Coverage for outpatient care under Medicare Part B is optional, but more than 90 percent of the program's 52 million beneficiaries sign up. Medicare covers people 65 and older, the disabled and those with serious kidney disease.
Part B pays for office visits to doctors, preventive services and medical equipment. It's a good deal by any measure, since 75 percent of the cost is borne by taxpayers, with premiums set to cover the remaining 25 percent. Still, many beneficiaries are on tight budgets so the monthly premium is a closely watched indicator.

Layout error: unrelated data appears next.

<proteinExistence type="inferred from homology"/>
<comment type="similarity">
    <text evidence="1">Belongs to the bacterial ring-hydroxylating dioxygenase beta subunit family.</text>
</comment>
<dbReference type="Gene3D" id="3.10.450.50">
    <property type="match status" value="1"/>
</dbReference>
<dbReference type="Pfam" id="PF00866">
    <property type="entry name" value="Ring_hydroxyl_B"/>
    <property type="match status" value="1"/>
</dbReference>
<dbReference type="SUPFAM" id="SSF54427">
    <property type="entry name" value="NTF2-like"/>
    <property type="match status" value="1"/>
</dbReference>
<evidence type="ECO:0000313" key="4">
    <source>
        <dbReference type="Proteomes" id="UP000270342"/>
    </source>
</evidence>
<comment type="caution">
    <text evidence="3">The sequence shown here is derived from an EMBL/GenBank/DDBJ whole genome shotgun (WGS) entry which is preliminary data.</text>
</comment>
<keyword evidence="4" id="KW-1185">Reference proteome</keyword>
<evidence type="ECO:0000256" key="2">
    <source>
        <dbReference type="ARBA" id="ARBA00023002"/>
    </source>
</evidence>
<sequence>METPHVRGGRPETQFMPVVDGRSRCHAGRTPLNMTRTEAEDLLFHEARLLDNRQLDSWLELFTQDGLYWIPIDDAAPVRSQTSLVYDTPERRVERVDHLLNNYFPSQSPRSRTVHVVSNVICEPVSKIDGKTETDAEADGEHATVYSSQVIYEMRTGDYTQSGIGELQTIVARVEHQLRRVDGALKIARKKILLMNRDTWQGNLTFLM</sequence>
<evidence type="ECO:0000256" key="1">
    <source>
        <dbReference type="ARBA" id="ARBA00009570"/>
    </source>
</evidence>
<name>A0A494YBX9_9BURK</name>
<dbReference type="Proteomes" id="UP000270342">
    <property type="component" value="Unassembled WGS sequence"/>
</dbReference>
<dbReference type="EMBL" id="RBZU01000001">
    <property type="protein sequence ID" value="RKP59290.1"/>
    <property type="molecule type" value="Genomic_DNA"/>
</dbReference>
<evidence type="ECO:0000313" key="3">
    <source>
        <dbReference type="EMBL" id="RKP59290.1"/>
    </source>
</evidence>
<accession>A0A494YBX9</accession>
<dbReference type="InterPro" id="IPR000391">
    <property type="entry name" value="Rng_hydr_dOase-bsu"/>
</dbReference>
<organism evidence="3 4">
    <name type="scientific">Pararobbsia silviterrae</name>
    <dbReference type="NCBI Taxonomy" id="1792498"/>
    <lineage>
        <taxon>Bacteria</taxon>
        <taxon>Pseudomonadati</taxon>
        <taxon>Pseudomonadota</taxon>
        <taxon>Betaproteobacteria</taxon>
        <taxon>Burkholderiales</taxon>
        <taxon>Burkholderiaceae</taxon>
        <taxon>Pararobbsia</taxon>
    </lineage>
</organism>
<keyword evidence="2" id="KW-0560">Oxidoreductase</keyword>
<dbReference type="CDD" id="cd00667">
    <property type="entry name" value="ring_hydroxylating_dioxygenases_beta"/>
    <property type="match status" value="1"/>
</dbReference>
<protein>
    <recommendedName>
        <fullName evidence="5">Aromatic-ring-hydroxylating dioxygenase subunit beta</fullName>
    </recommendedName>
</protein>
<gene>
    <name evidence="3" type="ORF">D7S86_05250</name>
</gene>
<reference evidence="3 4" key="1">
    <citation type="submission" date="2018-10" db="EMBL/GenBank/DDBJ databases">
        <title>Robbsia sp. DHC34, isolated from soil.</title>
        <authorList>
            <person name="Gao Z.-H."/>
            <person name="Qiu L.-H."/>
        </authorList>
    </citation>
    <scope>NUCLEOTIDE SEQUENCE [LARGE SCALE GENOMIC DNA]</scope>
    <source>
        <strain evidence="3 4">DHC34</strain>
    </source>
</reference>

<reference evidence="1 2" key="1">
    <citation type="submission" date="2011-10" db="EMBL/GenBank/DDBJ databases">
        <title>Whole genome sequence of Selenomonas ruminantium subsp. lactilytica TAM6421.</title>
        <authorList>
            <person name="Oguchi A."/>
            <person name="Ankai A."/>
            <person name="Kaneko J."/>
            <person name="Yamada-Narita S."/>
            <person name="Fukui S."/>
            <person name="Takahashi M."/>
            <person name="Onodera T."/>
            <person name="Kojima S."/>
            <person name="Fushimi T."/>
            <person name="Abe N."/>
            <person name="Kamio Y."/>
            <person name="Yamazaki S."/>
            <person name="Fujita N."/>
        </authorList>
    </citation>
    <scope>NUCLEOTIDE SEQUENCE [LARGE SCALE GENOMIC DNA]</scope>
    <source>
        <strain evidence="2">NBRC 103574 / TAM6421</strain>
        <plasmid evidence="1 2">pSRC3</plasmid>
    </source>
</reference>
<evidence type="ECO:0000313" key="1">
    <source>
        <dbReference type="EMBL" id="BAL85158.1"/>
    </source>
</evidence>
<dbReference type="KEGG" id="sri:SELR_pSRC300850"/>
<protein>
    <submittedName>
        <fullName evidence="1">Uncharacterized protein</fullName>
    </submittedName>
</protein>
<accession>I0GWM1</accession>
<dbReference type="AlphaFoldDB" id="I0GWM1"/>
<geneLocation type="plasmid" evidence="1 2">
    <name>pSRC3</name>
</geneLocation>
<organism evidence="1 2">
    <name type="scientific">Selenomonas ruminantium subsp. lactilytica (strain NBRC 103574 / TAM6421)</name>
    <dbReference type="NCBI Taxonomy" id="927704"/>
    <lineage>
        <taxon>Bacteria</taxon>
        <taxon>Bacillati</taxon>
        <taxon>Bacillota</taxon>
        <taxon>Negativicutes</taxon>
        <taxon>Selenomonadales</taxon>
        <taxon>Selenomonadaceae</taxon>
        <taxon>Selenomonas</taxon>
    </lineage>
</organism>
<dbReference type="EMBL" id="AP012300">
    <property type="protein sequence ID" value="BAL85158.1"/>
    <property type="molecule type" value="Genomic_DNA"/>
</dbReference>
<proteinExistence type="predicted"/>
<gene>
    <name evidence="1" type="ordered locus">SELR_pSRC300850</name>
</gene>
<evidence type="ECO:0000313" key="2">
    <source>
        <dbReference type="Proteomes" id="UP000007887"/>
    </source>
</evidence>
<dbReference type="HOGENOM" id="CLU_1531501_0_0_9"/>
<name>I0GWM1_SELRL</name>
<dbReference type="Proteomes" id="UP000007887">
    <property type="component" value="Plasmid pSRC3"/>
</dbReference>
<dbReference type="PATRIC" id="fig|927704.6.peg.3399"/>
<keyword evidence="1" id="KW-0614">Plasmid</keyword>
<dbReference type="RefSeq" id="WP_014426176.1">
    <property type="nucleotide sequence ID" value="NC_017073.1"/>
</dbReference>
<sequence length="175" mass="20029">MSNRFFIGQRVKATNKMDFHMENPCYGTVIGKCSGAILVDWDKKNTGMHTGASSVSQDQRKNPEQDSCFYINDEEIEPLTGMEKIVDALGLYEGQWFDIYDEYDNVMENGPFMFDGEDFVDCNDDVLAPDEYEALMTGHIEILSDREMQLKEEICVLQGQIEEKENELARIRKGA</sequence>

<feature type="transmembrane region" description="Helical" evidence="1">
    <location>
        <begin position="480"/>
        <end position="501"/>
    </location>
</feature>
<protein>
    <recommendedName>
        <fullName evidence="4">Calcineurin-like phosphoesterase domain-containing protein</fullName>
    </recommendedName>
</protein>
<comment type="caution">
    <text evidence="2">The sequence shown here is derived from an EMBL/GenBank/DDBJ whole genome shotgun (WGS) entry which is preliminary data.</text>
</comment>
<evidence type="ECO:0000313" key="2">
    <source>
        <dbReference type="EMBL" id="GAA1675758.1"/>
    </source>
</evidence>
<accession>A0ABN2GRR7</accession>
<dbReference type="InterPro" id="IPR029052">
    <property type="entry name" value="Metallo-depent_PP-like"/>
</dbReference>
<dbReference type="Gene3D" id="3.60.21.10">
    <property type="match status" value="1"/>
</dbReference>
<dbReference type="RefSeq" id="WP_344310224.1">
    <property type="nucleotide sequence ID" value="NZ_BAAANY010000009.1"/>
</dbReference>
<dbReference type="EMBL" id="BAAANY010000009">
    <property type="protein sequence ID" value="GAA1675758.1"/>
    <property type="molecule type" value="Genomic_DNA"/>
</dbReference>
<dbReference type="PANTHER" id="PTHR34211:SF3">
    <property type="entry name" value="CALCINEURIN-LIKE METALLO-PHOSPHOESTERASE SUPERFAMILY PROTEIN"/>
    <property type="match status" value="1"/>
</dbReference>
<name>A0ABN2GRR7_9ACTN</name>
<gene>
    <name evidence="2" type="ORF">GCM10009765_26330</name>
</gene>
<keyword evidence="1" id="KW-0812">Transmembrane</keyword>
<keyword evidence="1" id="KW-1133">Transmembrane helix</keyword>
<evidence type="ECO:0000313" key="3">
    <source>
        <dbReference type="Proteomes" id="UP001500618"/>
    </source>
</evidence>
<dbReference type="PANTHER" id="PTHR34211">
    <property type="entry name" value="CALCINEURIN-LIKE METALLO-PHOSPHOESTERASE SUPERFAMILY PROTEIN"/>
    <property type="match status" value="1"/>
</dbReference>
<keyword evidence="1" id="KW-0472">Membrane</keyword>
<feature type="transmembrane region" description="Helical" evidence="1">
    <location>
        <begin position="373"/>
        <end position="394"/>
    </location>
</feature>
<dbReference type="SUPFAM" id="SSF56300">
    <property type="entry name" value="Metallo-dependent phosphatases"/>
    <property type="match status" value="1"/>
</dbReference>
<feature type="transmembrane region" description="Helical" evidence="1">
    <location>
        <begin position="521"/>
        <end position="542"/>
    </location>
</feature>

Last month the government announced a 1.7 percent cost-of-living increase for the 56 million Americans on Social Security. That works out to raises averaging $19 a month come January. The typical increase for retired workers will be slightly larger.
Obama's health care law reined in Medicare spending by curtailing payments to hospitals, insurers, drug companies and other service providers. Democrats want to focus the next round of cuts on providers, particularly pharmaceutical companies. But Republicans are looking for more significant changes in the program, such as increasing the eligibility age to 67.
The health care law improved preventive care for Medicare recipients and cut costs for people with high prescription drug bills. It also initiated a multitude of experiments on how to deliver quality care at lower cost for taxpayers. And it set up a cost control board to limit future increases in Medicare spending.